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The father of the cellphone predicts we'll have devices embedded in our skin next

Martin Cooper with the fruits of his labor.
VALERIE MACON
/
AFP via Getty Images
Martin Cooper with the fruits of his labor.

Shockingly, Drake was not the first to make that hotline bling.

Back in the '70s, telecommunications were the new frontier for tech companies. This is how one executive made the call that cellphones would change human life forever.

Who is he? Martin Cooper — aka the father of the cellphone, and former head of Motorola's communications systems division — and the first person to ever make a call from a cellphone.

What's the big deal? In some abstract way, we can probably connect that fateful call of yesteryear with our crippling phone addictions of today.

  • Cooper had a vision for communication, and pushed for the cellphone while competitors placed their bets elsewhere. 
  • In fact, the push for a mobile phone was one bred from urgency. At the time, Motorola's competitor, Bell Labs, was focusing its efforts on the car phone. That concept didn't fly with Cooper. 
  • He felt that "a cellphone ought to be an extension of a person, it ought to be with a person all the time." 
  • So in 1972, he set out to create a mobile phone that could fit in your pocket. While the whole pocket thing was subjective (they called them brick phones for a reason!) by the next year, they had a functioning cellphone system.
  • On April 3, 1973, Cooper made the first call of many, and dialed up his counterpart at Motorola's competitor, Bell Labs. (Messy!) 

  • Want a deeper dive into technology? Listen to the Consider This episode on calls to pause AI developments.


    A contemporary copy of the original cell phone that engineer Martin Cooper used to make the first mobile call on April 3, 1973
    Valerie Macon / AFP via Getty Images
    /
    AFP via Getty Images
    A contemporary copy of the original cellphone that engineer Martin Cooper used to make the first mobile call on April 3, 1973.

    What are people saying?

    Cooper spoke with NPR (over Zoom!) about that inaugural call and how rapidly the world has changed since.

    On what he said in that first-ever cellphone chat:

    I said, "I'm calling you from a cellphone. A real cellphone. A personal, handheld, portable cellphone." You notice I was not averse to rubbing his nose in our achievement. 

    On overseeing a rapid evolution in technology:

    We knew back in 1973 that someday, everybody would have a cellphone, and we're almost there. Two-thirds of the people on Earth have one. So we had a joke that said that someday when you were born, you would be assigned a phone number. If you didn't answer the phone, you would die. We never imagined that there would be a thing called the internet. That didn't exist in 1973. Digital cameras did not exist in 1973. The large-scale integrated circuit did not exist in 1973. So there were breakthroughs that have happened that we just could not have imagined.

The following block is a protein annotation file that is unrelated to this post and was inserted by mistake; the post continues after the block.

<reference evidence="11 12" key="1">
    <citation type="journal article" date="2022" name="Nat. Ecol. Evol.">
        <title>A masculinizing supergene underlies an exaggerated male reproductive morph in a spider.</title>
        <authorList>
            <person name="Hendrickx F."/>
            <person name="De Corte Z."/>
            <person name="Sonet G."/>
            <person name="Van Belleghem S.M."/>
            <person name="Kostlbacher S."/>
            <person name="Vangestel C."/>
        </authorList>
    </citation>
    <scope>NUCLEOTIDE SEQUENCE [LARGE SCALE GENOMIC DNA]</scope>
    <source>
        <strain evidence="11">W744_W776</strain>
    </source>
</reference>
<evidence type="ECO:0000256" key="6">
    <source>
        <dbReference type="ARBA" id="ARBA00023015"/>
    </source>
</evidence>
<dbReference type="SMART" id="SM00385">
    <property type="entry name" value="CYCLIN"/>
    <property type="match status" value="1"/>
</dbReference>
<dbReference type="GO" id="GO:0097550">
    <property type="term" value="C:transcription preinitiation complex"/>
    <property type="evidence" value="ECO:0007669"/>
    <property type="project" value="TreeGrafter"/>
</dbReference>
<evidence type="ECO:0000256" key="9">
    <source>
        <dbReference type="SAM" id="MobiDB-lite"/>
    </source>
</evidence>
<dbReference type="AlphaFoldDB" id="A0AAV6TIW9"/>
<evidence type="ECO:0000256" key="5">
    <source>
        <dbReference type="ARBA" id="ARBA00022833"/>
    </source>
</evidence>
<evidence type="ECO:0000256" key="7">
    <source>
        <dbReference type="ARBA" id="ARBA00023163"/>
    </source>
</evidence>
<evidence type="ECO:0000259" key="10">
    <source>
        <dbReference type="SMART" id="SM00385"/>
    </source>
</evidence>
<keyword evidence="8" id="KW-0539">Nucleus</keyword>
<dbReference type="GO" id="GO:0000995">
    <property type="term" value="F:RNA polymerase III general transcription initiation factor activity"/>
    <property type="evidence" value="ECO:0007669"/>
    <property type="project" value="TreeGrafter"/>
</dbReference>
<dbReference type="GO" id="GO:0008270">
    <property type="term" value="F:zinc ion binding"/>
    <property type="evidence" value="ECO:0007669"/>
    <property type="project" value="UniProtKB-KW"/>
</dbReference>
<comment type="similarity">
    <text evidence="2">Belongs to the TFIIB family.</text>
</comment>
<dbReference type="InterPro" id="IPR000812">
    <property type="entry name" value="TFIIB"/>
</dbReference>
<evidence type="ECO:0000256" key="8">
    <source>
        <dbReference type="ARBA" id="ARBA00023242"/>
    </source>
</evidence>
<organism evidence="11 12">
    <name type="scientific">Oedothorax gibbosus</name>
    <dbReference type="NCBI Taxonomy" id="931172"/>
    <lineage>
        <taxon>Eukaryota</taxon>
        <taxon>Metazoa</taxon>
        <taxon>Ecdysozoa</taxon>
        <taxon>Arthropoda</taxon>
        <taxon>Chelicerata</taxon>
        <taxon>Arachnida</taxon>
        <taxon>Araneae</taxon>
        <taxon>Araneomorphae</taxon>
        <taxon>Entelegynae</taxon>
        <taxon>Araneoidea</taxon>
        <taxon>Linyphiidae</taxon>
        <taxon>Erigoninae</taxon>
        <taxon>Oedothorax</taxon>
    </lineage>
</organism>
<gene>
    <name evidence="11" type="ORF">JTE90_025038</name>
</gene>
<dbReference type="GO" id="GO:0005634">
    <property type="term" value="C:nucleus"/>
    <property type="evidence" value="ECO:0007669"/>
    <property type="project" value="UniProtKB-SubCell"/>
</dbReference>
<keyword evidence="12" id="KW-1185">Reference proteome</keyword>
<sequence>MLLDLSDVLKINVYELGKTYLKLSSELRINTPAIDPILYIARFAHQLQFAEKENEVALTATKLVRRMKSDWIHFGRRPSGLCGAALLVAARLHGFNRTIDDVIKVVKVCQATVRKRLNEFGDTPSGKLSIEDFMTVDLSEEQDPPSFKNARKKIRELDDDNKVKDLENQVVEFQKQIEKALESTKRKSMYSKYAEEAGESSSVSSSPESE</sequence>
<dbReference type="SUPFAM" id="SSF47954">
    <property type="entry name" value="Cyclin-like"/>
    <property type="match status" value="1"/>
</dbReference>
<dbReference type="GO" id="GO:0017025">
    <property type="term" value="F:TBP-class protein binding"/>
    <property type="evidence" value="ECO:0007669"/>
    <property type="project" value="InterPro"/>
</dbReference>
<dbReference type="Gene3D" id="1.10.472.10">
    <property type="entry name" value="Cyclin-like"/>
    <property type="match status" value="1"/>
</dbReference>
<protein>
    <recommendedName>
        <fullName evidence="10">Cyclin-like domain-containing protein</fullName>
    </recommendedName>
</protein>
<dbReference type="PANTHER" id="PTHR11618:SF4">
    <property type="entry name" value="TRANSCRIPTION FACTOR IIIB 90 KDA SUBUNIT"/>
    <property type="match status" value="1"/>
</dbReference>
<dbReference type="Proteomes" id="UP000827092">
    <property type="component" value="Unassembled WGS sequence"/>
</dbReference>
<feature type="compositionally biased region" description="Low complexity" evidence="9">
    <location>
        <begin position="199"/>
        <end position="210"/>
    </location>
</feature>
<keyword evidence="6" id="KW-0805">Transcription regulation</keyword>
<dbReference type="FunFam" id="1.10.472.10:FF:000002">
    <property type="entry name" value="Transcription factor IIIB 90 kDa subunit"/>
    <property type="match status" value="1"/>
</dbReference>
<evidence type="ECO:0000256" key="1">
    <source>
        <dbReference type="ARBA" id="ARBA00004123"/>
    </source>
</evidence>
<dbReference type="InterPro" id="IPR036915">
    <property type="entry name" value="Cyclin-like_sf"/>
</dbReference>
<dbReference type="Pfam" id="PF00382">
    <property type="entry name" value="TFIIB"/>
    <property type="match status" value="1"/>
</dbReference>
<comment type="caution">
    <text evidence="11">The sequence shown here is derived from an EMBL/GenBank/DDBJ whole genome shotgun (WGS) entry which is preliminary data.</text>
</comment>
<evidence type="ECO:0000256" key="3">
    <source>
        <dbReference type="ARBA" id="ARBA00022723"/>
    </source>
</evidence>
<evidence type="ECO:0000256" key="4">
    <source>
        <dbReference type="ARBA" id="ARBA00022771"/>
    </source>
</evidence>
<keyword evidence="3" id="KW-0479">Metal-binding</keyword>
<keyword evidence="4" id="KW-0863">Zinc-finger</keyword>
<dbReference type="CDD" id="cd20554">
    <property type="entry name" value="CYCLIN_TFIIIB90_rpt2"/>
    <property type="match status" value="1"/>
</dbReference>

So, what now?

  • Cooper predicts that AI will continue the revolution in how we communicate: 
  • "The cellphone is going to become a part of you. Parts of the cellphone will be embedded under your skin. You won't have to charge a cellphone, because your body is a perfect charger. You ingest food, and you turn it into energy. So there are so many improvements yet to be made in a cellphone. And I really do believe that we are just at the beginning of the cellphone revolution." 
  • Anyone have any tips for getting my daily screen time down that don't include self-control or deleting TikTok? 
  • Learn More:

  • Virginia Norwood, a pioneer in satellite land imaging, dies at age 96
  • Google's 'Ghost Workers' are demanding to be seen by the tech giant
  • Tech leaders urge a pause in the 'out-of-control' artificial intelligence race
  • Kai McNamee contributed to this story. contributed to this story

    Copyright 2023 NPR. To see more, visit https://www.npr.org.

    Manuela López Restrepo
    Manuela López Restrepo is a producer and writer at All Things Considered. She's been at NPR since graduating from The University of Maryland, and has worked at shows like Morning Edition and It's Been A Minute. She lives in Brooklyn with her cat Martin.
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